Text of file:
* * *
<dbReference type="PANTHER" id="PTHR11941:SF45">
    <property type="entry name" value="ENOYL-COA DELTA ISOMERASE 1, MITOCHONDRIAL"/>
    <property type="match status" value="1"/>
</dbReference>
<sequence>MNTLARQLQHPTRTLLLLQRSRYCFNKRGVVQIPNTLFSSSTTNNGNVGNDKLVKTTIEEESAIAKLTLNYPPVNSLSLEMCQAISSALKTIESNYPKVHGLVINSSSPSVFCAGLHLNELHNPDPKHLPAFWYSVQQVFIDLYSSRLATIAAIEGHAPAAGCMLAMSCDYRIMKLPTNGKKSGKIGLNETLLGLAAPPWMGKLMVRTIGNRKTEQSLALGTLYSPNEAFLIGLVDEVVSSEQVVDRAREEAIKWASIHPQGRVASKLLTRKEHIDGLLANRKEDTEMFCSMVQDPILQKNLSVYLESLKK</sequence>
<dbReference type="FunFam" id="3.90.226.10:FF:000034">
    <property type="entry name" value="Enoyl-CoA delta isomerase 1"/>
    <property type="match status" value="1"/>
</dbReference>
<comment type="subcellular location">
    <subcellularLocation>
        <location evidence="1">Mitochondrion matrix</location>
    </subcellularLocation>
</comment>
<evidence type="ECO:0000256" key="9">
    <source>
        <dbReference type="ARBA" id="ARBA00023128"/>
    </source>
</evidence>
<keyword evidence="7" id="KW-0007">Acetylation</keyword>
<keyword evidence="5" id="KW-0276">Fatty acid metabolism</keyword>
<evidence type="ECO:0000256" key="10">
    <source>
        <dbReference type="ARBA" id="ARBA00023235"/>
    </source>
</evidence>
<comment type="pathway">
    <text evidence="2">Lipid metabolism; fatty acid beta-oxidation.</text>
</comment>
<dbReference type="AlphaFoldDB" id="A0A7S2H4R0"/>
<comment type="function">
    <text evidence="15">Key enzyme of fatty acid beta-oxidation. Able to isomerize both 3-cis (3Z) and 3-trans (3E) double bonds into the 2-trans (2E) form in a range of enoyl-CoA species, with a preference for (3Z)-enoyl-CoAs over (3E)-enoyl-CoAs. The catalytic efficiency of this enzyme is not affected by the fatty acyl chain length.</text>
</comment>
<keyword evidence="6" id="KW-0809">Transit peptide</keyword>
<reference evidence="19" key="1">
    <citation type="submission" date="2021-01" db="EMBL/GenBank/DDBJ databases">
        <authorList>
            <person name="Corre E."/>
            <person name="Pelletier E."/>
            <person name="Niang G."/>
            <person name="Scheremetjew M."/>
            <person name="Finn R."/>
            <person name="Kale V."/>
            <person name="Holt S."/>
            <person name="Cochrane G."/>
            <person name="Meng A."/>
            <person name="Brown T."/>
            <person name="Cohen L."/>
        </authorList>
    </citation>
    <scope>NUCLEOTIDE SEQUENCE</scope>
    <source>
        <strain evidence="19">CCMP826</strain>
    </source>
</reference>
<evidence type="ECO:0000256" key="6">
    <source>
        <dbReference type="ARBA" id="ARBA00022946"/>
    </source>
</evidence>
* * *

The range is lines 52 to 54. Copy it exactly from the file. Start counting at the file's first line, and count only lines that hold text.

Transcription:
    <source>
        <strain evidence="19">CCMP826</strain>
    </source>